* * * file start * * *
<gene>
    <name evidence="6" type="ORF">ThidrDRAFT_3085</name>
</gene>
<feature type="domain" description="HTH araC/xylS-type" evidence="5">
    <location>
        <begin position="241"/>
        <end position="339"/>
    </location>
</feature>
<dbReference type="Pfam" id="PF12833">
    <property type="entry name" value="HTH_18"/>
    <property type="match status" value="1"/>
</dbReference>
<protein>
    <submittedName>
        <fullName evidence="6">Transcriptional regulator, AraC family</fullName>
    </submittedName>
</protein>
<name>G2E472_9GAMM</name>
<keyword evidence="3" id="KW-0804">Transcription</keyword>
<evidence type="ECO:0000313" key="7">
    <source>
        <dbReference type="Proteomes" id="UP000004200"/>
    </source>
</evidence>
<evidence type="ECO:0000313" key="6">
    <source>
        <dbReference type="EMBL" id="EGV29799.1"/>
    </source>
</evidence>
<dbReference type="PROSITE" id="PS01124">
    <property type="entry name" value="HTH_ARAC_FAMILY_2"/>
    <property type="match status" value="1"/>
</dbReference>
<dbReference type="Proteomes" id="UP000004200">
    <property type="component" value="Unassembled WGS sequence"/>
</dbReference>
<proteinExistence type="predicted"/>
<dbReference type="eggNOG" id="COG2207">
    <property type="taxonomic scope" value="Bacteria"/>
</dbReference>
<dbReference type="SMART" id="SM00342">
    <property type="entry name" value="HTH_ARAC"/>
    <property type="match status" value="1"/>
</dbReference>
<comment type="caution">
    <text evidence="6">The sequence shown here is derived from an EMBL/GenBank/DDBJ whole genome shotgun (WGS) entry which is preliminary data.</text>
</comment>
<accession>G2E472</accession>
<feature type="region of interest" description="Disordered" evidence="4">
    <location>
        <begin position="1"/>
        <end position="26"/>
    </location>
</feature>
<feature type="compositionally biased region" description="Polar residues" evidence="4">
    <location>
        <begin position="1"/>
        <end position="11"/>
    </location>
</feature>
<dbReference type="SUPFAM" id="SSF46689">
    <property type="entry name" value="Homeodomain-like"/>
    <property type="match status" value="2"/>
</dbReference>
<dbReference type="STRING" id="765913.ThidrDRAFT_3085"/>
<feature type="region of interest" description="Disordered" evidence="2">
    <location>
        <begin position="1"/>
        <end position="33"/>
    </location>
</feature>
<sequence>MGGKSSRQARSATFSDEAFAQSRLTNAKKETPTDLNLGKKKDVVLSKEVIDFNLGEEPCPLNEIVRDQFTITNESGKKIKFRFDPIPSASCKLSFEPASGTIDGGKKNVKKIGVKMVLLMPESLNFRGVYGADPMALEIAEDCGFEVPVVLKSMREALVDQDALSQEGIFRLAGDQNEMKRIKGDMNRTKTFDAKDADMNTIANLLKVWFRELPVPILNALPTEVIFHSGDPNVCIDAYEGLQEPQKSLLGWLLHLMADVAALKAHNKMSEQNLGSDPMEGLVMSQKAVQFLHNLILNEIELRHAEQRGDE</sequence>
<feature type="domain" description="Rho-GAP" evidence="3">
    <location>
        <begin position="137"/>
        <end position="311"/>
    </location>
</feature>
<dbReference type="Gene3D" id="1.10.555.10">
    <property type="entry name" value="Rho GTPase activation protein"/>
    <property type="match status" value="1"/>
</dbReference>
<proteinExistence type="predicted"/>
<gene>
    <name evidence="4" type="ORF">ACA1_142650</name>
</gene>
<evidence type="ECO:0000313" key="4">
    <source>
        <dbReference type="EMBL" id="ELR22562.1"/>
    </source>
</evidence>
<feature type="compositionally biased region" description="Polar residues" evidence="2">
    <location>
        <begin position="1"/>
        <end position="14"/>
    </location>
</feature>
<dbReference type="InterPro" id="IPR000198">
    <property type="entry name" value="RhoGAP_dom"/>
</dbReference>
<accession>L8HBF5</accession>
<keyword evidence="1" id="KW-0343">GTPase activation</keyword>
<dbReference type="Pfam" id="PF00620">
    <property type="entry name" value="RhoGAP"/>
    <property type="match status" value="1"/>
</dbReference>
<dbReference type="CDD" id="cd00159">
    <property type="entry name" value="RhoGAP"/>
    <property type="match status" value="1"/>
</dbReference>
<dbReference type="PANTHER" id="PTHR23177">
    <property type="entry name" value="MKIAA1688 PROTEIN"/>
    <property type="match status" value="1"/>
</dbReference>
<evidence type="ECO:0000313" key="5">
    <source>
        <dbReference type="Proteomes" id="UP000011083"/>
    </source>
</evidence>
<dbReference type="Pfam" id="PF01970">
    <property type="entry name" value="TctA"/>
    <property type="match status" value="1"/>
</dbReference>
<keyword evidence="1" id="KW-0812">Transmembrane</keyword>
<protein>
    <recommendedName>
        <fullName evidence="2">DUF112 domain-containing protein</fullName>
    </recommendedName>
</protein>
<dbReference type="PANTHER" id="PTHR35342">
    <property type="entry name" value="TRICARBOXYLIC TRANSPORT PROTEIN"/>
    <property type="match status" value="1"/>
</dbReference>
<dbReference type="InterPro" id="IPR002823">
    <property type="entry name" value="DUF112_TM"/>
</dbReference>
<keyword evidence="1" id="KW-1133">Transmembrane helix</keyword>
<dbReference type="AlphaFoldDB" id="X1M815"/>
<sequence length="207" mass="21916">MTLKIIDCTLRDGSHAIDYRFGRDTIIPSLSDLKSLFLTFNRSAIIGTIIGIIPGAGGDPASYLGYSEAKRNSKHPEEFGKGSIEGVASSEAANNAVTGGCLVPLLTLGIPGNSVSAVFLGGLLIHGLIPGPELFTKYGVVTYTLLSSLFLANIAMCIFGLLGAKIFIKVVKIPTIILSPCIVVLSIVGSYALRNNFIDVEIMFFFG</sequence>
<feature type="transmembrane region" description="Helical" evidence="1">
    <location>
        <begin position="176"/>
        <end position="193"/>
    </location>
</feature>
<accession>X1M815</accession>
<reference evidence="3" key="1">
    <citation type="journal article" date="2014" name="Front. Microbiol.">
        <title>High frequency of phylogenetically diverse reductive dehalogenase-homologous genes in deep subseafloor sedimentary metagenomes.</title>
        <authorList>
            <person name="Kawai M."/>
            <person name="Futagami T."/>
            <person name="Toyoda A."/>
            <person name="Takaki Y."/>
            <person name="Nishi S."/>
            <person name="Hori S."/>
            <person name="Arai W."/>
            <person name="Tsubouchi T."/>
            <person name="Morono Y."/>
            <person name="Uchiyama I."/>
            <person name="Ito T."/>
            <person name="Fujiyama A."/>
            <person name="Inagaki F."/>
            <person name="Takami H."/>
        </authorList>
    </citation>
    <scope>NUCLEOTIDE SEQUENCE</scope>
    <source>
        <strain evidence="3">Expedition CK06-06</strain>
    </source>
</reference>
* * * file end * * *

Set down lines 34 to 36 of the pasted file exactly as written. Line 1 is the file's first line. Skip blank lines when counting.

</dbReference>
<dbReference type="Proteomes" id="UP000004200">
    <property type="component" value="Unassembled WGS sequence"/>